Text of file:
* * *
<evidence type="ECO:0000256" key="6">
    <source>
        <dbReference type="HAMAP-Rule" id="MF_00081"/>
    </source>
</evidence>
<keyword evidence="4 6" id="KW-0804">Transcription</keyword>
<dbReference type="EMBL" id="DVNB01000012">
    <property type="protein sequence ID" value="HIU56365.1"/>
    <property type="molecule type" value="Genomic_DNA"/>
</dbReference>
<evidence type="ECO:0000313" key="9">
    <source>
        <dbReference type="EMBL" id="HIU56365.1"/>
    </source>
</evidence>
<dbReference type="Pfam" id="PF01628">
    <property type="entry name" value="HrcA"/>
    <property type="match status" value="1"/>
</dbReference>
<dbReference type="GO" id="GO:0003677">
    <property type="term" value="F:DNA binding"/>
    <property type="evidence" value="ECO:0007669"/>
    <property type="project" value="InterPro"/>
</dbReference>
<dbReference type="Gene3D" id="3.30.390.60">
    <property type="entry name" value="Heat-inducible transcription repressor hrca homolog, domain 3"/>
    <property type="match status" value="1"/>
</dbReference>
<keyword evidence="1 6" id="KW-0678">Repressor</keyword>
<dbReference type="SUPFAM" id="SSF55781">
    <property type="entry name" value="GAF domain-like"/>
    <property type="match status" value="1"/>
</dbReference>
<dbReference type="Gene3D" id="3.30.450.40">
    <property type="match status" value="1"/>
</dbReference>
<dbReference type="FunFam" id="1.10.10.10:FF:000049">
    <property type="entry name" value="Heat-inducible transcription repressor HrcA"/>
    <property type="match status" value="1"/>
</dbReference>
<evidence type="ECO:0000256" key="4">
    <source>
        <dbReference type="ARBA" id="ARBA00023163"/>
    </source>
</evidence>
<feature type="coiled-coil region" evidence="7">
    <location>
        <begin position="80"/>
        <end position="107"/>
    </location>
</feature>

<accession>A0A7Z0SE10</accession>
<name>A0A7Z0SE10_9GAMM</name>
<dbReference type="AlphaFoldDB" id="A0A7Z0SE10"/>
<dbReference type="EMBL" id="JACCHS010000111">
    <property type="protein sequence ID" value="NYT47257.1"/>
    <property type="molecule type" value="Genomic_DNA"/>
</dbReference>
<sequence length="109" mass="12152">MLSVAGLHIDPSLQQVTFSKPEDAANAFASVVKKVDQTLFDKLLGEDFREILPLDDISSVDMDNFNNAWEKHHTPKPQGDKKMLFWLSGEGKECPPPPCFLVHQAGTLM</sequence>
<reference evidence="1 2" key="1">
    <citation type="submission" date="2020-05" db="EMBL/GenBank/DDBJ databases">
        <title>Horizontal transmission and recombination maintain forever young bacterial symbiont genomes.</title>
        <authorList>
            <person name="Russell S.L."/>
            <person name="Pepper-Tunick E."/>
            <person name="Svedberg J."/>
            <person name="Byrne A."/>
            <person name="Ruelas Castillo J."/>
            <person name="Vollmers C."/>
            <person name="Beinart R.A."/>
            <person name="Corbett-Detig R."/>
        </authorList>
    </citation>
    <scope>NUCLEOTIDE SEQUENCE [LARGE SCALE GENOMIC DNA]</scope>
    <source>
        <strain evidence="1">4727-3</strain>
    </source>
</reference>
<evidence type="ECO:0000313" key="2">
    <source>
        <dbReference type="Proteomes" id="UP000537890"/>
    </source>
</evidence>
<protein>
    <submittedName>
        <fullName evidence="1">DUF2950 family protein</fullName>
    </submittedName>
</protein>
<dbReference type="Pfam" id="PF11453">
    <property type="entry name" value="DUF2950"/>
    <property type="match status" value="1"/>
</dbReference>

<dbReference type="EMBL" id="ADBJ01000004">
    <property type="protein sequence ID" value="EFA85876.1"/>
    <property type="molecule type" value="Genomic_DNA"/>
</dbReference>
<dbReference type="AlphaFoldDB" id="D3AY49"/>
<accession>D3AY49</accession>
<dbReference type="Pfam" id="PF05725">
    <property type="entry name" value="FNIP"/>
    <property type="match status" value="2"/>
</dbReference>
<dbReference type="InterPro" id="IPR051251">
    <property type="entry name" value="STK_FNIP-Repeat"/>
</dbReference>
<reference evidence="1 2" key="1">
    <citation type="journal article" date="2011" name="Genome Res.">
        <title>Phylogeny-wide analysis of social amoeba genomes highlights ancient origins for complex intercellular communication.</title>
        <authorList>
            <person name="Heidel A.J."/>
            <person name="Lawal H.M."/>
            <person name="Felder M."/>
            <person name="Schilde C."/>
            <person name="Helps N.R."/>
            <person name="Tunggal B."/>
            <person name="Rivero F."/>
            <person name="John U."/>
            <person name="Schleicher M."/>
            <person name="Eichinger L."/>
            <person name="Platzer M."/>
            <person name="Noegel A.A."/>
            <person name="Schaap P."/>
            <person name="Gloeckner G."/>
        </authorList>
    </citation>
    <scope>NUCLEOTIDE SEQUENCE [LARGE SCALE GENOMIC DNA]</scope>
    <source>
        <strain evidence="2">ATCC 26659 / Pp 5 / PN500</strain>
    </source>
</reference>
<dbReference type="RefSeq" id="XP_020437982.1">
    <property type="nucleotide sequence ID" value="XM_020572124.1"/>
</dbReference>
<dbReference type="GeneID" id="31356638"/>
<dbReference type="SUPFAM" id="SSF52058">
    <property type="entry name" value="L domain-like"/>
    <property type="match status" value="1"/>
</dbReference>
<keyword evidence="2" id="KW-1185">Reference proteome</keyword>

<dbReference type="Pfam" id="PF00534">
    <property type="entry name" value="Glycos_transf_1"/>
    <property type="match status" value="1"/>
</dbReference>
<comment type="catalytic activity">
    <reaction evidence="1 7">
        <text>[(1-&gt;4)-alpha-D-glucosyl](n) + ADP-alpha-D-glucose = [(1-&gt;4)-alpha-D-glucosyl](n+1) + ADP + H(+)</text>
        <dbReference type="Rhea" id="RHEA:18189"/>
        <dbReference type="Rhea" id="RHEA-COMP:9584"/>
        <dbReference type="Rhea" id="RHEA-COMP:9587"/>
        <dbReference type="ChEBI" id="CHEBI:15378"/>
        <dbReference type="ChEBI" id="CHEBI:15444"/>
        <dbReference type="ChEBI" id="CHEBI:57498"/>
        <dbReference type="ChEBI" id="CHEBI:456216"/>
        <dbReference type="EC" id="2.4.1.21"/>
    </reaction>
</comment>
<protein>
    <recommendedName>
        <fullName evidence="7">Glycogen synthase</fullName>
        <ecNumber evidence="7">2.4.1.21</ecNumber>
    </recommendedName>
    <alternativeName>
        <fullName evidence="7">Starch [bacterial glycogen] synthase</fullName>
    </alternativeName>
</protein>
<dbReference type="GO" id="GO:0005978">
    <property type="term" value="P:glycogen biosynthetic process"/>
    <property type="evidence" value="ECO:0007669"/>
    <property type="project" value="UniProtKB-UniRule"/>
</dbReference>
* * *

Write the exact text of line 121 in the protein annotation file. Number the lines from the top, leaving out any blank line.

            <person name="Noegel A.A."/>